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What Is Hamstring Tendinopathy?

We often feel aches and pains during and after exercise, especially when starting something new or upping the ante. But at what point do these aches and pains become something that a physiotherapist should assess and/or treat?

A common injury that we see here at NQ Physio Solutions is hamstring tendinopathy. Tendinopathy injuries often occur after a prolonged period of rest from exercise, a sudden increase in training intensity or tendons regularly used under high loads. Unlike muscle tears or other soft tissue injuries, the onset of pain and associated symptoms develop gradually or insidiously, often worse before and/or after exercise.  

What Is Hamstring Tendinopathy?

Tendons are an elastic tissue that provides structure and transmission of load between muscles and bone. Some well-known examples include the Patella tendon which connects your quadricep muscles to the tibia for movement of the knee; The Achilles tendon which attaches your calf muscles to the heel of your foot. Tendons transmit force from our muscle to the bone, one of the essential processes for movement.

The hamstrings muscle group consist of the semimembranosus whose muscle belly sits most medially, the semitendinosus which sits centrally and the biceps femoris with a long and short head that is most lateral in the posterior thigh. The tendons for these muscles originate from the pelvis on the ischial tuberosity and insert into the posterior aspect of the tibia via a long cord like tendon. 

What Causes Tendinopathy?

Tendinopathy injuries can result from overuse or overload of the tendon. The increased load to the tendon initiates an inflammatory response in the injured tissue. As most hamstring injuries occur during sprinting or other explosive movements, athletes involved in high speed running and jumping sports are more at risk of a tendinopathy injury.

A Tendinopathy can also occur during a stretch type injury such as high kicking or split movements where the knee is extended, and maximum load is at the hip joint. These Acute proximal tendon injuries or chronic hamstring tendinopathies occur most commonly in the semimembranosus.

Most commonly a tendinopathy occurs when individuals return to sport after prolonged rest or significant time off. Additionally, the condition can be caused by: 

  • Ageing, especially for middle-aged people
  • Auto-immune disorders (type 1 and 2 diabetes, Rheumatoid arthritis)
  • Obesity
  • A sudden change in training load or exercise (e.g., a sudden increase in running distance or intensity)
  • Weak glute muscles
  • Post-Menopausal Females

What Does Chronic Hamstring Tendinopathy Feel Like? 

  • Dull and deep aching pain
  • Muscle Weakness at the Hip and knee
  • Joint Stiffness through the hip
  • Swelling and inflammation

Hamstring tendinopathy is literally a pain in the butt! Most patients will feel the above symptoms deep in their buttocks and high in the back of their thigh, especially when sitting, driving, or walking for extended periods.

Pain is generally felt after activity or even in the days following. With a tendinopathy, most people feel pain and stiffness improve or subside after warming up and during activity, but soon after exercise is ceased it returns once cooled down.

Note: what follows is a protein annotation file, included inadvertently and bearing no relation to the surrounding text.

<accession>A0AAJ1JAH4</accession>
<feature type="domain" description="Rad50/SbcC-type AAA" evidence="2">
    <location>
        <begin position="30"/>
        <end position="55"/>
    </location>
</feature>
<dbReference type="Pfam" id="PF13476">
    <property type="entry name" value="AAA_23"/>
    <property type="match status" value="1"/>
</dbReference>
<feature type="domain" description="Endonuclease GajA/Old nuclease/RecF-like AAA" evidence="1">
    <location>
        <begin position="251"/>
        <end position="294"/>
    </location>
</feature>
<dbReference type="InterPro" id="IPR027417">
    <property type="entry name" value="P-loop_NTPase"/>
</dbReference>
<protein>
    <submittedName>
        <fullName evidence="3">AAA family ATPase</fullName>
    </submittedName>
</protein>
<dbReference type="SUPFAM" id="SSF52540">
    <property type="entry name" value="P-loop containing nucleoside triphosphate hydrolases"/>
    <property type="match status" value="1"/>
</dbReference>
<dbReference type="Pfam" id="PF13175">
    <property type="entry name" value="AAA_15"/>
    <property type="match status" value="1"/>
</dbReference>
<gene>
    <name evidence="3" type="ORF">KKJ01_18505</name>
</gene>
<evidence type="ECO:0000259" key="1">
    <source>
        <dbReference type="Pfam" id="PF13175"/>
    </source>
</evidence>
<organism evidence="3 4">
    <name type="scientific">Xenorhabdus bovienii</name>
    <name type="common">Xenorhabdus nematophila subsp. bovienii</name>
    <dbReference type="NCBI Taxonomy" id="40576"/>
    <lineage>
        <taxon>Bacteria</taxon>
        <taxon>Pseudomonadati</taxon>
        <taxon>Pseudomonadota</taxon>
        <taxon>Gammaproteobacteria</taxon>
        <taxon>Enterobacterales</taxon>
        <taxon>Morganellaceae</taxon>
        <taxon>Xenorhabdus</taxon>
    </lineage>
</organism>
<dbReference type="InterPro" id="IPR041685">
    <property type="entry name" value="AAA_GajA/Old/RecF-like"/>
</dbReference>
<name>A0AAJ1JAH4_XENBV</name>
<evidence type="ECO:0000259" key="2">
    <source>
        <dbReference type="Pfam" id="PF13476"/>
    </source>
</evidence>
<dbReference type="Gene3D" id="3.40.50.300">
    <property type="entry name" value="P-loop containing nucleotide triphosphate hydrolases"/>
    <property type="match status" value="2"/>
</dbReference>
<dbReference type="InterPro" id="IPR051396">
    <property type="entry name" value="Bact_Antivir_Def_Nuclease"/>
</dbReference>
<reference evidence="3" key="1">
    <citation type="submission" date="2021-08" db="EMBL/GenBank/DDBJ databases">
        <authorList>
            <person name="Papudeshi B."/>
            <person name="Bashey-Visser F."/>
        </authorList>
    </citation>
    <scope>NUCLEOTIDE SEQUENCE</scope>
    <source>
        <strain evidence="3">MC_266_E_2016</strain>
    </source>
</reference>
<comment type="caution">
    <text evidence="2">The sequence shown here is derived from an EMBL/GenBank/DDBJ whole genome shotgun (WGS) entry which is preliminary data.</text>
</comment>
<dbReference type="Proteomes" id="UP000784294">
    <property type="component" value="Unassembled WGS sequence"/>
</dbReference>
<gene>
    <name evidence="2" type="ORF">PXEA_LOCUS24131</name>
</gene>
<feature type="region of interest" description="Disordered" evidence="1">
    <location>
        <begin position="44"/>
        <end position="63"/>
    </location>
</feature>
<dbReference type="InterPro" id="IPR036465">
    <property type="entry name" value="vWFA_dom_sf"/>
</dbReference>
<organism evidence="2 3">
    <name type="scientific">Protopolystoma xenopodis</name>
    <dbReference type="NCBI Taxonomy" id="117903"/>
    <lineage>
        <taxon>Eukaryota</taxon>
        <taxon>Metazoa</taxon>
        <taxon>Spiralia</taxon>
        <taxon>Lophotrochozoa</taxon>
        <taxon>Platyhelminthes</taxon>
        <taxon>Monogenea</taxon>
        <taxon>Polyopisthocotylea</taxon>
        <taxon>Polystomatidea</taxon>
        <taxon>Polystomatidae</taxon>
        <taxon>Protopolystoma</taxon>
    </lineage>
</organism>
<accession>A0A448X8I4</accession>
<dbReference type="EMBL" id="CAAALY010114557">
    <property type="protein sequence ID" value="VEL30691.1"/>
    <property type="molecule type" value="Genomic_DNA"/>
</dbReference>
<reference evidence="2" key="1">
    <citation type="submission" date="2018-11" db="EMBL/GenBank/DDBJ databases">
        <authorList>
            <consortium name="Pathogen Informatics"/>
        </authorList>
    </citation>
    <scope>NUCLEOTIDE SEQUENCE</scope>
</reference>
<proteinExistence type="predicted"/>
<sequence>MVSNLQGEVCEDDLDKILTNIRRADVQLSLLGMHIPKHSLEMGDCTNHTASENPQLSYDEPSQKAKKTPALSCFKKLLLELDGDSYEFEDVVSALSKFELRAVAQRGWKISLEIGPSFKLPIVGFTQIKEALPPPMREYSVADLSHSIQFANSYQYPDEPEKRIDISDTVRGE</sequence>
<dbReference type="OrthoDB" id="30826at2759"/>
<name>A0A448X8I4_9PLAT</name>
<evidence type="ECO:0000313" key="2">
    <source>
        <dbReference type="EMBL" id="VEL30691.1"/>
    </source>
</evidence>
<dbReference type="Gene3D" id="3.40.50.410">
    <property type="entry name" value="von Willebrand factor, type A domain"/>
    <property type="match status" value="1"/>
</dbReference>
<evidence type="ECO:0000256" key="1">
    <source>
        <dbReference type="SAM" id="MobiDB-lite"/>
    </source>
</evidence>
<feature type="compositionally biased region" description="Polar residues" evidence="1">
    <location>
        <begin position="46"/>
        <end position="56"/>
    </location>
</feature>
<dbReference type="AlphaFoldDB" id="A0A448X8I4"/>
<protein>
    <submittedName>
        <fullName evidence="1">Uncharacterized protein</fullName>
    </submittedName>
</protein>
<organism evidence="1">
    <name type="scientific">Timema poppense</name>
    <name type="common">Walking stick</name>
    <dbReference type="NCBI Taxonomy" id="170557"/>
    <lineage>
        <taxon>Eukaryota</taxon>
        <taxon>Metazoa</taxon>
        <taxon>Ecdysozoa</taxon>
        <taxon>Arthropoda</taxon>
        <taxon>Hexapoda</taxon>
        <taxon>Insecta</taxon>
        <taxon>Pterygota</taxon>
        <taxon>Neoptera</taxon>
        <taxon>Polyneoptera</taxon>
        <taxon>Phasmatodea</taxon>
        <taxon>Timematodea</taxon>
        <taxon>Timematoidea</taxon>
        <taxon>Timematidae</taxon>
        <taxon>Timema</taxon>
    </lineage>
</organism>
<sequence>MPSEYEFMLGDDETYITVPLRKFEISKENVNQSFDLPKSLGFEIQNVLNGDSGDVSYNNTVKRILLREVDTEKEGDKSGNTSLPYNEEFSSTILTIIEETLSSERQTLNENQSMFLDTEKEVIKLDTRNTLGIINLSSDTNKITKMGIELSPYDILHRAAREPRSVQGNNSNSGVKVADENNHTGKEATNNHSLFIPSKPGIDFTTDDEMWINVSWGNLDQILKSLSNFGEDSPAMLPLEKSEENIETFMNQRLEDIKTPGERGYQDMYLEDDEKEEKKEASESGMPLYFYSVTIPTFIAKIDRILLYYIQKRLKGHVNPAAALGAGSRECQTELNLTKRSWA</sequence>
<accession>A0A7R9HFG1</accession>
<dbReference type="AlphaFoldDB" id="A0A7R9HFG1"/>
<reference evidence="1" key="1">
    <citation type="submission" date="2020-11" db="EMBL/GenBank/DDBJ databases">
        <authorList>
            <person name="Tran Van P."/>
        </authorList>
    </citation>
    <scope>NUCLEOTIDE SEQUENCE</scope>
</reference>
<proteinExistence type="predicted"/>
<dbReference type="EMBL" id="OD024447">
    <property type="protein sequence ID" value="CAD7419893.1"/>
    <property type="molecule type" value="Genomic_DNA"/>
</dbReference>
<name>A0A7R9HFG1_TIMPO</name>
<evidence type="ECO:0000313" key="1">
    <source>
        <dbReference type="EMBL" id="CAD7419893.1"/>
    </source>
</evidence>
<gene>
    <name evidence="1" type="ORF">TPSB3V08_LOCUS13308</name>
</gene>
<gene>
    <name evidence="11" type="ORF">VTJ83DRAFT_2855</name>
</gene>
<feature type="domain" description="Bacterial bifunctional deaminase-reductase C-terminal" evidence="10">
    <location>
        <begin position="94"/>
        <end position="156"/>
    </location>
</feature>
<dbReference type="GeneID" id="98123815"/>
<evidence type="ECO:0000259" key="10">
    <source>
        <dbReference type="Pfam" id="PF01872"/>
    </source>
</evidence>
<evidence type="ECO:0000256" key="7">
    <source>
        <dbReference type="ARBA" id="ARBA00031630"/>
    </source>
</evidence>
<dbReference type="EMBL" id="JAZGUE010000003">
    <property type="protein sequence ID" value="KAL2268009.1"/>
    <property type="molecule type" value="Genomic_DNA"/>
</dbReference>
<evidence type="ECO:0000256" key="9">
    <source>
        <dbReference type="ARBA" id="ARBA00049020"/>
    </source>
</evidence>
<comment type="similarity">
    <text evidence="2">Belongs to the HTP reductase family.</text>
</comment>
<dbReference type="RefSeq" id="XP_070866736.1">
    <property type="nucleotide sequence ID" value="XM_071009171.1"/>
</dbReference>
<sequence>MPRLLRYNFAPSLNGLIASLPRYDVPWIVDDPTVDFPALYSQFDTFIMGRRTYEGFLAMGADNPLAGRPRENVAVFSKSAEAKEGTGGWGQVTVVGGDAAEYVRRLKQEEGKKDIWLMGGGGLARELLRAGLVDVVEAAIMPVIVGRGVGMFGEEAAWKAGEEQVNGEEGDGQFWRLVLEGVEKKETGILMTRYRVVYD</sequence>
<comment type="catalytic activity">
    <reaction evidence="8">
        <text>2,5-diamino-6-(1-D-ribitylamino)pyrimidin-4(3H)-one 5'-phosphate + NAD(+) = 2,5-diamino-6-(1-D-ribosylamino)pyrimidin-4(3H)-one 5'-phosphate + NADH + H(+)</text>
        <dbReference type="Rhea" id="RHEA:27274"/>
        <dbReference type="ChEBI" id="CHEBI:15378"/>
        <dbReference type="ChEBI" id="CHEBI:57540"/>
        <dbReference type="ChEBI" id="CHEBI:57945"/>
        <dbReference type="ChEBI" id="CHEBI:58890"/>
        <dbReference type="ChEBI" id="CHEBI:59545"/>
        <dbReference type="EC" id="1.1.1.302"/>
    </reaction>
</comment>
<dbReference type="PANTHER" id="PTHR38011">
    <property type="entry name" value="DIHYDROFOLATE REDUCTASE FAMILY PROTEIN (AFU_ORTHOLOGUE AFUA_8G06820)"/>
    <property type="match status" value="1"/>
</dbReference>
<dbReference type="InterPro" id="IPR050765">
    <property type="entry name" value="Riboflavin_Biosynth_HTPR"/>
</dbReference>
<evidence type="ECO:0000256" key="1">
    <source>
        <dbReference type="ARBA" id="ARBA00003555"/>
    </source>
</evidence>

Some individuals train with an asymptomatic tendinopathy in its early stages. However, as it gets worse, the pain increases, and it will generally force the individual to take a break from the activity.  

How to Heal Hamstring Tendinopathy?

When it comes to chronic hamstring tendinopathy, rest is essential. Almost as essential as a tailored management plan that will progressively load your hamstring and allow the tendon to heal and cope with future exercise loads. Hands-on treatment, stretching, and progressive strengthening of the hamstring are always part of a good rehabilitation program.

Depending on the extent of your tendinopathy, the rest you need, and the length of rehabilitation could range between weeks and months. If you want to resolve your tendinopathy completely, it is essential to follow a gradual tendon strengthening program and other exercises to improve your hip movement and core strength. 

Can You Run With Proximal Hamstring Tendinopathy?

It is possible to continue running with this injury, however, an altered training regime and intensity is recommended. Provocative exercises, running uphill or stair work will put increased load on the hamstrings and increase the risk of further injury.

Runners can successfully train with adjustments to the load and intensity of their schedule. For the best advice, it is essential to consult with a qualified physiotherapist who will advise on the management and treatment of your injury.

If you struggle with aches, pains or stiffness, and want to improve your movement, consult with a qualified physiotherapist. They will help to accurately diagnose what is causing your pain and develop an individualised rehabilitation program to improve your symptoms and quality of movement.

At NQ Physiotherapy Solutions, we complete detailed assessments for every individual we treat and develop tailored injury management plans to treat the symptoms and ensure long term results. Our expert physios will have you back at your best, providing you with the skills and knowledge to reduce your risk of recurring injury.

Contact our team today for more information on our services such as general physiotherapy, sports physiotherapyhydrotherapy, and dry needling.

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